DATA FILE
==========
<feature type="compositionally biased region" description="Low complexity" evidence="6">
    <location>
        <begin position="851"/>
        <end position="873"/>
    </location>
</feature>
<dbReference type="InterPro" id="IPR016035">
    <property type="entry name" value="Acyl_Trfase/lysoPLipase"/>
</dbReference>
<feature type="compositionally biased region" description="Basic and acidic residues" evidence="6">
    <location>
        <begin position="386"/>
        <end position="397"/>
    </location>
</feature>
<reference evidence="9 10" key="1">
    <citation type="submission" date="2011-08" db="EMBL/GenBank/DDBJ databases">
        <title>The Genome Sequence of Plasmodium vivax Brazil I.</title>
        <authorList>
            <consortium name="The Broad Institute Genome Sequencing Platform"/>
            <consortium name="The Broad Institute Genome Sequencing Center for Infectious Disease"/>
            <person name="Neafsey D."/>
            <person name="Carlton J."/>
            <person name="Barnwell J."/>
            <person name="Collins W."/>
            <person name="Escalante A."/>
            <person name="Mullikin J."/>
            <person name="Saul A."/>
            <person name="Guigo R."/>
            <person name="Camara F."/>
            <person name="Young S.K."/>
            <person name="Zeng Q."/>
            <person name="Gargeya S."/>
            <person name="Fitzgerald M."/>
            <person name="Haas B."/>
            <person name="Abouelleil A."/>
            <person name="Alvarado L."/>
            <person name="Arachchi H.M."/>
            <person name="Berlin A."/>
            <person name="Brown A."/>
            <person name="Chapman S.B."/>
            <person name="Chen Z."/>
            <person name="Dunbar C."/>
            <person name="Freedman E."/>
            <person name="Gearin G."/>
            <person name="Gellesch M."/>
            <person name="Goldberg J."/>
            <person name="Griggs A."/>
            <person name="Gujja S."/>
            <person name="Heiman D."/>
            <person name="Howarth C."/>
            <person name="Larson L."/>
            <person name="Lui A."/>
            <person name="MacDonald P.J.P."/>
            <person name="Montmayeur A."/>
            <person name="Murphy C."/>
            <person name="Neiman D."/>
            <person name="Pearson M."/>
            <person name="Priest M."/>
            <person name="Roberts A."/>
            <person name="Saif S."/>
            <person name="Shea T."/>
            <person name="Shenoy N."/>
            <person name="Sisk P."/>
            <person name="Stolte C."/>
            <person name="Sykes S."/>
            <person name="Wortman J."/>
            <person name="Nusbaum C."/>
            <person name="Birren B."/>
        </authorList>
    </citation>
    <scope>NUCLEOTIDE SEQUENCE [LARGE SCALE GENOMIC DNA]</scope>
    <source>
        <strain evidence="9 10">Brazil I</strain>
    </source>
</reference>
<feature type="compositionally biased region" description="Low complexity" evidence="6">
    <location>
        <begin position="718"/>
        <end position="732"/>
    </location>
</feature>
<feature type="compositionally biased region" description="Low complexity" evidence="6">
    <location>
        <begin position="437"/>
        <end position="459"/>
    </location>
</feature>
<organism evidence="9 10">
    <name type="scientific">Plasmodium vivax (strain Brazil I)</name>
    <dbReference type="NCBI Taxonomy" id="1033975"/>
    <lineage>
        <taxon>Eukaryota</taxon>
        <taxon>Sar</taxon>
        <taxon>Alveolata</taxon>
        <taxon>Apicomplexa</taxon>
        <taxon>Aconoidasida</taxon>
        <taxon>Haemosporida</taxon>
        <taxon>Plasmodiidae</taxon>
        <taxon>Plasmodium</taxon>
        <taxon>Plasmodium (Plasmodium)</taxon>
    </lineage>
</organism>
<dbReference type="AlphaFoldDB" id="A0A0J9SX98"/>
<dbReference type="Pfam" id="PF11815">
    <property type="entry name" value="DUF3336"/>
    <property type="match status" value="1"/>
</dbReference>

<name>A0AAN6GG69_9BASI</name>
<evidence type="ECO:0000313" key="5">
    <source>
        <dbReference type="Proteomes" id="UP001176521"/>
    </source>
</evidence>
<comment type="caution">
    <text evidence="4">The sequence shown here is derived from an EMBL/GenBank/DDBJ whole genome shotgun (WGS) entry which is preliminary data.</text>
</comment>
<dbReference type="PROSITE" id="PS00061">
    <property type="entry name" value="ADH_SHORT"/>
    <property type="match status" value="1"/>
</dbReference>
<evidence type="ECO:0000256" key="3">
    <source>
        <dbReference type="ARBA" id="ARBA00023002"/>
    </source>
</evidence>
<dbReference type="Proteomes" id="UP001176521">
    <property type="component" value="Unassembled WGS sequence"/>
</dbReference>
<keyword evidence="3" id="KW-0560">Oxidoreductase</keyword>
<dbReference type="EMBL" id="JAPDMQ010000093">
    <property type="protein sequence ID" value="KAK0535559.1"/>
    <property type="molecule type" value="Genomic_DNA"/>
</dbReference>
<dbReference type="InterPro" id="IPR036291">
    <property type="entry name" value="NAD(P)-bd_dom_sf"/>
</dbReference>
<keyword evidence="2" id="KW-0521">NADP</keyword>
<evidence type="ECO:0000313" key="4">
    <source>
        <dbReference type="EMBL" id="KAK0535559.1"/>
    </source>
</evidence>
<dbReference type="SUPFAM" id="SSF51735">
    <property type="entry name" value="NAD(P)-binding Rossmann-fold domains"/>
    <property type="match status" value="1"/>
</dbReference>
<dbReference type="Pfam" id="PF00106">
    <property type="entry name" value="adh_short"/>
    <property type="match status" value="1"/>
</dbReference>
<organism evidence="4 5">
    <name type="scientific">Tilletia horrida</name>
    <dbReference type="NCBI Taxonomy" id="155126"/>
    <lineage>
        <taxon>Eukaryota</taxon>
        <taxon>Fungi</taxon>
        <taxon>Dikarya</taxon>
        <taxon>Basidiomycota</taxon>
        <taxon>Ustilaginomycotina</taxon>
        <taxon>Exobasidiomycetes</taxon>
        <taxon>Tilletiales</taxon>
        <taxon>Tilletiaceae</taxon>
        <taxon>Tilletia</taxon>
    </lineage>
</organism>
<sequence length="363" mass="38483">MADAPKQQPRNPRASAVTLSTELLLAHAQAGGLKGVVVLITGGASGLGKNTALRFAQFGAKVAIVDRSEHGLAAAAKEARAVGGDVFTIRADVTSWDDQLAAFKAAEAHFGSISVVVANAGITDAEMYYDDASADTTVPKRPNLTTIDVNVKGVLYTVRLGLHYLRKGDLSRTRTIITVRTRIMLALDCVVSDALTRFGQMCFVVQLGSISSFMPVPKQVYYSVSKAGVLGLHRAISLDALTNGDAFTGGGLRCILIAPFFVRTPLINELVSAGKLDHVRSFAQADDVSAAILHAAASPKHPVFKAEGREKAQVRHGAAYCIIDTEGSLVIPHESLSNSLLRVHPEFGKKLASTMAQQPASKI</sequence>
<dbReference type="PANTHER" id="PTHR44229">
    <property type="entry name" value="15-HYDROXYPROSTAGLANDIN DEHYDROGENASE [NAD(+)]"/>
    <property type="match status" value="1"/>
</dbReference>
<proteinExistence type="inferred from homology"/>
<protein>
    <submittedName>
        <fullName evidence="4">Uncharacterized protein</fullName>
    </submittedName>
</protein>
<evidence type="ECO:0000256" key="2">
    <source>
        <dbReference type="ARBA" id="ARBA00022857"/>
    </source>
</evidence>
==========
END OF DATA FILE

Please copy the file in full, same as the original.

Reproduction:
<feature type="compositionally biased region" description="Low complexity" evidence="6">
    <location>
        <begin position="851"/>
        <end position="873"/>
    </location>
</feature>
<dbReference type="InterPro" id="IPR016035">
    <property type="entry name" value="Acyl_Trfase/lysoPLipase"/>
</dbReference>
<feature type="compositionally biased region" description="Basic and acidic residues" evidence="6">
    <location>
        <begin position="386"/>
        <end position="397"/>
    </location>
</feature>
<reference evidence="9 10" key="1">
    <citation type="submission" date="2011-08" db="EMBL/GenBank/DDBJ databases">
        <title>The Genome Sequence of Plasmodium vivax Brazil I.</title>
        <authorList>
            <consortium name="The Broad Institute Genome Sequencing Platform"/>
            <consortium name="The Broad Institute Genome Sequencing Center for Infectious Disease"/>
            <person name="Neafsey D."/>
            <person name="Carlton J."/>
            <person name="Barnwell J."/>
            <person name="Collins W."/>
            <person name="Escalante A."/>
            <person name="Mullikin J."/>
            <person name="Saul A."/>
            <person name="Guigo R."/>
            <person name="Camara F."/>
            <person name="Young S.K."/>
            <person name="Zeng Q."/>
            <person name="Gargeya S."/>
            <person name="Fitzgerald M."/>
            <person name="Haas B."/>
            <person name="Abouelleil A."/>
            <person name="Alvarado L."/>
            <person name="Arachchi H.M."/>
            <person name="Berlin A."/>
            <person name="Brown A."/>
            <person name="Chapman S.B."/>
            <person name="Chen Z."/>
            <person name="Dunbar C."/>
            <person name="Freedman E."/>
            <person name="Gearin G."/>
            <person name="Gellesch M."/>
            <person name="Goldberg J."/>
            <person name="Griggs A."/>
            <person name="Gujja S."/>
            <person name="Heiman D."/>
            <person name="Howarth C."/>
            <person name="Larson L."/>
            <person name="Lui A."/>
            <person name="MacDonald P.J.P."/>
            <person name="Montmayeur A."/>
            <person name="Murphy C."/>
            <person name="Neiman D."/>
            <person name="Pearson M."/>
            <person name="Priest M."/>
            <person name="Roberts A."/>
            <person name="Saif S."/>
            <person name="Shea T."/>
            <person name="Shenoy N."/>
            <person name="Sisk P."/>
            <person name="Stolte C."/>
            <person name="Sykes S."/>
            <person name="Wortman J."/>
            <person name="Nusbaum C."/>
            <person name="Birren B."/>
        </authorList>
    </citation>
    <scope>NUCLEOTIDE SEQUENCE [LARGE SCALE GENOMIC DNA]</scope>
    <source>
        <strain evidence="9 10">Brazil I</strain>
    </source>
</reference>
<feature type="compositionally biased region" description="Low complexity" evidence="6">
    <location>
        <begin position="718"/>
        <end position="732"/>
    </location>
</feature>
<feature type="compositionally biased region" description="Low complexity" evidence="6">
    <location>
        <begin position="437"/>
        <end position="459"/>
    </location>
</feature>
<organism evidence="9 10">
    <name type="scientific">Plasmodium vivax (strain Brazil I)</name>
    <dbReference type="NCBI Taxonomy" id="1033975"/>
    <lineage>
        <taxon>Eukaryota</taxon>
        <taxon>Sar</taxon>
        <taxon>Alveolata</taxon>
        <taxon>Apicomplexa</taxon>
        <taxon>Aconoidasida</taxon>
        <taxon>Haemosporida</taxon>
        <taxon>Plasmodiidae</taxon>
        <taxon>Plasmodium</taxon>
        <taxon>Plasmodium (Plasmodium)</taxon>
    </lineage>
</organism>
<dbReference type="AlphaFoldDB" id="A0A0J9SX98"/>
<dbReference type="Pfam" id="PF11815">
    <property type="entry name" value="DUF3336"/>
    <property type="match status" value="1"/>
</dbReference>

<name>A0AAN6GG69_9BASI</name>
<evidence type="ECO:0000313" key="5">
    <source>
        <dbReference type="Proteomes" id="UP001176521"/>
    </source>
</evidence>
<comment type="caution">
    <text evidence="4">The sequence shown here is derived from an EMBL/GenBank/DDBJ whole genome shotgun (WGS) entry which is preliminary data.</text>
</comment>
<dbReference type="PROSITE" id="PS00061">
    <property type="entry name" value="ADH_SHORT"/>
    <property type="match status" value="1"/>
</dbReference>
<evidence type="ECO:0000256" key="3">
    <source>
        <dbReference type="ARBA" id="ARBA00023002"/>
    </source>
</evidence>
<dbReference type="Proteomes" id="UP001176521">
    <property type="component" value="Unassembled WGS sequence"/>
</dbReference>
<keyword evidence="3" id="KW-0560">Oxidoreductase</keyword>
<dbReference type="EMBL" id="JAPDMQ010000093">
    <property type="protein sequence ID" value="KAK0535559.1"/>
    <property type="molecule type" value="Genomic_DNA"/>
</dbReference>
<dbReference type="InterPro" id="IPR036291">
    <property type="entry name" value="NAD(P)-bd_dom_sf"/>
</dbReference>
<keyword evidence="2" id="KW-0521">NADP</keyword>
<evidence type="ECO:0000313" key="4">
    <source>
        <dbReference type="EMBL" id="KAK0535559.1"/>
    </source>
</evidence>
<dbReference type="SUPFAM" id="SSF51735">
    <property type="entry name" value="NAD(P)-binding Rossmann-fold domains"/>
    <property type="match status" value="1"/>
</dbReference>
<dbReference type="Pfam" id="PF00106">
    <property type="entry name" value="adh_short"/>
    <property type="match status" value="1"/>
</dbReference>
<organism evidence="4 5">
    <name type="scientific">Tilletia horrida</name>
    <dbReference type="NCBI Taxonomy" id="155126"/>
    <lineage>
        <taxon>Eukaryota</taxon>
        <taxon>Fungi</taxon>
        <taxon>Dikarya</taxon>
        <taxon>Basidiomycota</taxon>
        <taxon>Ustilaginomycotina</taxon>
        <taxon>Exobasidiomycetes</taxon>
        <taxon>Tilletiales</taxon>
        <taxon>Tilletiaceae</taxon>
        <taxon>Tilletia</taxon>
    </lineage>
</organism>
<sequence length="363" mass="38483">MADAPKQQPRNPRASAVTLSTELLLAHAQAGGLKGVVVLITGGASGLGKNTALRFAQFGAKVAIVDRSEHGLAAAAKEARAVGGDVFTIRADVTSWDDQLAAFKAAEAHFGSISVVVANAGITDAEMYYDDASADTTVPKRPNLTTIDVNVKGVLYTVRLGLHYLRKGDLSRTRTIITVRTRIMLALDCVVSDALTRFGQMCFVVQLGSISSFMPVPKQVYYSVSKAGVLGLHRAISLDALTNGDAFTGGGLRCILIAPFFVRTPLINELVSAGKLDHVRSFAQADDVSAAILHAAASPKHPVFKAEGREKAQVRHGAAYCIIDTEGSLVIPHESLSNSLLRVHPEFGKKLASTMAQQPASKI</sequence>
<dbReference type="PANTHER" id="PTHR44229">
    <property type="entry name" value="15-HYDROXYPROSTAGLANDIN DEHYDROGENASE [NAD(+)]"/>
    <property type="match status" value="1"/>
</dbReference>
<proteinExistence type="inferred from homology"/>
<protein>
    <submittedName>
        <fullName evidence="4">Uncharacterized protein</fullName>
    </submittedName>
</protein>
<evidence type="ECO:0000256" key="2">
    <source>
        <dbReference type="ARBA" id="ARBA00022857"/>
    </source>
</evidence>